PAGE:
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Equipment List

D.C.N.C. O-M VERTICAL BORING MILL

  • ATC WITH 12 TOOL CAPACITY
  • FANUC SERIES 18-T CONTROL
  • 67" TABLE / 80" SWING / 75 3/8" UNDER RAIL
  • 63" TURNING HEIGHT / 4 JAW CHUCK
  • 35 1/2" VERTICAL TRAVEL OF RAM HEAD
  • 56 3/4" HORIZONTAL TRAVEL OF RAM HEAD
  • 7.1" SQUARE RAM SIZE

  • C.N.C. RAFAMET 14' VERTICAL BORING MILL

  • 144" TABLE / 4 JAW CHUCK
  • 168" SWING / 14' UNDER RAIL HEIGHT
  • 2 RAM HEADS WITH 60" TRAVEL
  • 1 SIDE HEAD WITH 120" TRAVEL

  • C.N.C BULLARD DYNATROL
    86" VERTICAL BORING MILL

  • 86" TABLE
  • 98" SWING
  • 98" UNDER RAIL HEIGHT
  • 4 JAW CHUCK
  • 2 RAM HEADS
  • FULL PENDANT CONTROL

  • Boring

    In machining, boring is the process of enlarging a hole that has already been drilled (or cast), by means of a single-point cutting tool (or of a boring head containing several such tools), for example as in boring a gun barrel or an engine cylinder. Boring is used to achieve greater accuracy of the diameter of a hole, and can be used to cut a tapered hole. Boring can be viewed as the internal-diameter counterpart to turning, which cuts external diameters.
    There are various types of boring. The boring bar may be supported on both ends (which only works if the existing hole is a through hole), or it may be supported at one end (which works for both through holes and blind holes). Line boring (line boring, line-boring) implies the former. Back boring (back boring, back-boring) is the process of reaching through an existing hole and then boring on the "back" side of the work piece (relative to the machine headstock).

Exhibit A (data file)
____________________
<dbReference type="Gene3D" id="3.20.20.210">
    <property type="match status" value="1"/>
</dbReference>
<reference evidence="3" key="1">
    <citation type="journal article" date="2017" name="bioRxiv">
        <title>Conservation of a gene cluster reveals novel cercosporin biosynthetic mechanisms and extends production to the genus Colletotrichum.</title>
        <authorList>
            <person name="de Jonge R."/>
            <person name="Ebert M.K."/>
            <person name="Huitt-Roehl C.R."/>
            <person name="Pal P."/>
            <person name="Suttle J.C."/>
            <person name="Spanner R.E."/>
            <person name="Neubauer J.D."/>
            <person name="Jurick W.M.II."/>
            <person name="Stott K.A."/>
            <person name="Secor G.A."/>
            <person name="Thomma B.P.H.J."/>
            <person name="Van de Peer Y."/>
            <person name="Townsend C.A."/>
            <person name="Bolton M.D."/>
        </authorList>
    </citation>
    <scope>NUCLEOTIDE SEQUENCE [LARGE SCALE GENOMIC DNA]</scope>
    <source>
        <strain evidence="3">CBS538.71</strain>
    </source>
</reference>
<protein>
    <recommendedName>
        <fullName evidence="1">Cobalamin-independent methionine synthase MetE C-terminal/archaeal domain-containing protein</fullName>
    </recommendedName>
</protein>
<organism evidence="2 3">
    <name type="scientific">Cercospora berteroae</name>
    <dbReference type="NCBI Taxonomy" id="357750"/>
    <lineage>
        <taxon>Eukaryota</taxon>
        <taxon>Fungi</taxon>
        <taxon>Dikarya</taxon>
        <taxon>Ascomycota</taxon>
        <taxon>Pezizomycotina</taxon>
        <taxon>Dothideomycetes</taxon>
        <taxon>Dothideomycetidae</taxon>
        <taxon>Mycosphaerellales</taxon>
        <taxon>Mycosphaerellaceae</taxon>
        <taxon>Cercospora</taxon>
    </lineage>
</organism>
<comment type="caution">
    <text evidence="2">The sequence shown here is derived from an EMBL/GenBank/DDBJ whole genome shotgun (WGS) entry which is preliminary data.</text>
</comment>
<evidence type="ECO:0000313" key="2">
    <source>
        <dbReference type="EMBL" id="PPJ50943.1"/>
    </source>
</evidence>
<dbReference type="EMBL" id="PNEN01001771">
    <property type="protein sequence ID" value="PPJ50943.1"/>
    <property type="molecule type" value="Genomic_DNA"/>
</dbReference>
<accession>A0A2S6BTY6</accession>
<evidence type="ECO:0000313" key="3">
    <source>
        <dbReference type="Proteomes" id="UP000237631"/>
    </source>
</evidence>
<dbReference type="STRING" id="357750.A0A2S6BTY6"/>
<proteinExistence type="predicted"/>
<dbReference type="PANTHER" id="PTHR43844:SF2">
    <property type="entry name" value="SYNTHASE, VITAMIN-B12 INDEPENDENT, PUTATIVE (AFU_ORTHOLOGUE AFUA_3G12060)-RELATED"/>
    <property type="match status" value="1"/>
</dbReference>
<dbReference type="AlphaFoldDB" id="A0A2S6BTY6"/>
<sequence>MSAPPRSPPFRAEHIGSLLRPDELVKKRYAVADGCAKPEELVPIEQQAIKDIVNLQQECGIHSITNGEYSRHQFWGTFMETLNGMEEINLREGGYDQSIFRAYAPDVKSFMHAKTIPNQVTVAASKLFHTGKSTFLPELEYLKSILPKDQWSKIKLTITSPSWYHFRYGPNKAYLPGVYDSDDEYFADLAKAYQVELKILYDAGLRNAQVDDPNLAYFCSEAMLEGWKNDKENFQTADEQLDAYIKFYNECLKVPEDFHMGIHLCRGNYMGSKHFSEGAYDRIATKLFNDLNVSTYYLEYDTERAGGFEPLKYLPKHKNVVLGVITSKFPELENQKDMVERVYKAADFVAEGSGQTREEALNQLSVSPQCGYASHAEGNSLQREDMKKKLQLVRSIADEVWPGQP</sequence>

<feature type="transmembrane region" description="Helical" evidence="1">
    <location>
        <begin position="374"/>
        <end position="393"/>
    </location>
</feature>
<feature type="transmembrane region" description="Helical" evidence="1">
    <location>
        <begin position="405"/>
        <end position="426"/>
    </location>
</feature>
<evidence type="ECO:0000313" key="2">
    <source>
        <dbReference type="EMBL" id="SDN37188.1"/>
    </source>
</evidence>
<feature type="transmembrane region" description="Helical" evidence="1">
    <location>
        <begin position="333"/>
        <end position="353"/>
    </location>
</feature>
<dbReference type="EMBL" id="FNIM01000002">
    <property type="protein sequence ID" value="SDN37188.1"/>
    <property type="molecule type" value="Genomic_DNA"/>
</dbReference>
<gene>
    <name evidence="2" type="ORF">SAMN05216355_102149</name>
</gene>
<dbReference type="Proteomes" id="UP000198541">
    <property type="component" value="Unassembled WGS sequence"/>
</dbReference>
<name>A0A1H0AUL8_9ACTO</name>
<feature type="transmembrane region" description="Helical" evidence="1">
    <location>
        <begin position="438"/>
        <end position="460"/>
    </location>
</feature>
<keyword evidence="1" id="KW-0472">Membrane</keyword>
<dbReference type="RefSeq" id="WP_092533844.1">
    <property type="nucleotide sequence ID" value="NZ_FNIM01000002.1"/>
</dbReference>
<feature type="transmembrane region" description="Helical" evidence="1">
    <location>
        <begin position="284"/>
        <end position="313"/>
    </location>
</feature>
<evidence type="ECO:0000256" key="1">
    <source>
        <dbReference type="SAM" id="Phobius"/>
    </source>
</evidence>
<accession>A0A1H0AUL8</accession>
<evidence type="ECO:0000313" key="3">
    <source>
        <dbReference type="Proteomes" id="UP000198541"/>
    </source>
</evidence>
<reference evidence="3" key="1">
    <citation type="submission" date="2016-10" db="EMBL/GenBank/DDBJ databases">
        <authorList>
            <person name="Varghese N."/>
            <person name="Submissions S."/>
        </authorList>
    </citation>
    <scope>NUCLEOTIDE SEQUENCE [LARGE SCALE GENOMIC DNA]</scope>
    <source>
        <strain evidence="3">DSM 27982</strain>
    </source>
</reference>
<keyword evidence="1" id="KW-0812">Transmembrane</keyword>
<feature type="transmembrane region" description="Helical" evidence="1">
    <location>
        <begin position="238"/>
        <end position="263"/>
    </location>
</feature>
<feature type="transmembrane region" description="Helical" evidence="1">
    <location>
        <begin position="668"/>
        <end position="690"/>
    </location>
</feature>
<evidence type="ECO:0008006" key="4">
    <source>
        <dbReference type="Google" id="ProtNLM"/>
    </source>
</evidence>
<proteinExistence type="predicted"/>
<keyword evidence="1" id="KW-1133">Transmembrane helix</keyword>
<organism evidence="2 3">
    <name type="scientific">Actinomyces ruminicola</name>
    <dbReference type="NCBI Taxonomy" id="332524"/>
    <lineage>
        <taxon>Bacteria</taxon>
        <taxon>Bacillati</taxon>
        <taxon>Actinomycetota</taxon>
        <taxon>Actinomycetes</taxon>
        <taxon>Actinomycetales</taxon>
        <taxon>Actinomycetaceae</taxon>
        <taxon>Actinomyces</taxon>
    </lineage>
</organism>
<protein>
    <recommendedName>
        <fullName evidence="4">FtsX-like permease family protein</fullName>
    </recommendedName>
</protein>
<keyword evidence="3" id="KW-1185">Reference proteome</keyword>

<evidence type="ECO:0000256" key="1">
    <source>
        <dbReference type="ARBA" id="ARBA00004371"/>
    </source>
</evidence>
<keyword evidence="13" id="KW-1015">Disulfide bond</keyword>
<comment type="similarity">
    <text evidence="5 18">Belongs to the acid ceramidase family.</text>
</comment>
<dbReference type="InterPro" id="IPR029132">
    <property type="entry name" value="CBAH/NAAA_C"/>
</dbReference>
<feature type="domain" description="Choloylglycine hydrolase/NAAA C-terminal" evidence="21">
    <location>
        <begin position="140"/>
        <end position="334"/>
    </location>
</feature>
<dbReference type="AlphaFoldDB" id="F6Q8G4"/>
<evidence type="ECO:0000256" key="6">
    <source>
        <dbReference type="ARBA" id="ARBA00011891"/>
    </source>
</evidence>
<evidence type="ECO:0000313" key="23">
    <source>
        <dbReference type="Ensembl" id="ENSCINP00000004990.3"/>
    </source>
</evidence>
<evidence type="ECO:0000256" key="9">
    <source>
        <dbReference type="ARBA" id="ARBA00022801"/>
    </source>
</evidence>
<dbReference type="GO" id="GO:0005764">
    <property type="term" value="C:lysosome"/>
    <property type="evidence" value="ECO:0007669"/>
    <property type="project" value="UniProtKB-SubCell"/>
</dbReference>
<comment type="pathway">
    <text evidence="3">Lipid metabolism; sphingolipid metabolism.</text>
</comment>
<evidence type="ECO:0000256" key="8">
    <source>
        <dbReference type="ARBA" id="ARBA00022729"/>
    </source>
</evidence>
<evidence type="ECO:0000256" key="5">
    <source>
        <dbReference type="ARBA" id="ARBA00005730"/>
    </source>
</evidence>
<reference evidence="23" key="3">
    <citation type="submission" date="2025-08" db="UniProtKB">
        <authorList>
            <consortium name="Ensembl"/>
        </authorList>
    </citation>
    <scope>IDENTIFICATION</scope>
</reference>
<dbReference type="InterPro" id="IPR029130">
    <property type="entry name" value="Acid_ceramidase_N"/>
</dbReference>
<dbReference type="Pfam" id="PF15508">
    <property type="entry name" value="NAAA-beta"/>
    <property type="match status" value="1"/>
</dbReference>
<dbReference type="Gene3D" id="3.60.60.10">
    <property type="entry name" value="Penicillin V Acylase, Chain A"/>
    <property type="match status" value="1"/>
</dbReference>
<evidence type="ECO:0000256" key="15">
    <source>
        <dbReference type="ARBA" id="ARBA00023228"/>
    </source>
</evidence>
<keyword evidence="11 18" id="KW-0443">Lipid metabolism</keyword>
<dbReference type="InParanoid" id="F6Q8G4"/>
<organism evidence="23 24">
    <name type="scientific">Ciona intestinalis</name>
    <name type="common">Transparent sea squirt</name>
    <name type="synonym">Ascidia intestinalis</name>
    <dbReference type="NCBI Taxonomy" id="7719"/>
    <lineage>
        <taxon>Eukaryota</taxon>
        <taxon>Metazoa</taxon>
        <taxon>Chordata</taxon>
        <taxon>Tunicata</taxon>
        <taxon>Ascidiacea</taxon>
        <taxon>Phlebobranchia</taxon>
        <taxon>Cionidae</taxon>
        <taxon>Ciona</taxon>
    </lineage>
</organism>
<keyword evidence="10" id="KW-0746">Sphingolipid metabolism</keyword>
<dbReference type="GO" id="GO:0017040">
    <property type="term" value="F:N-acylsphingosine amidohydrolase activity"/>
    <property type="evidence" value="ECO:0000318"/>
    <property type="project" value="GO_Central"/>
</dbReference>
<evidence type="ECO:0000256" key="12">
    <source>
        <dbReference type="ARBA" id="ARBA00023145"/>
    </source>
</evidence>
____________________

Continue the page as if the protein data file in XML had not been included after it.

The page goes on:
Because of the limitations on tooling design imposed by the fact that the work piece mostly surrounds the tool, boring is inherently somewhat more challenging than turning, in terms of decreased tool holding rigidity, increased clearance angle requirements (limiting the amount of support that can be given to the cutting edge), and difficulty of inspection of the resulting surface (size, form, surface roughness). These are the reasons why boring is viewed as an area of machining practice in its own right, separate from turning, with its own tips, tricks, challenges, and body of expertise, despite the fact that they are in some ways identical.
    Boring and turning have abrasive counterparts in internal and external cylindrical grinding. Each process is chosen based on the requirements and parameter values of a particular application.

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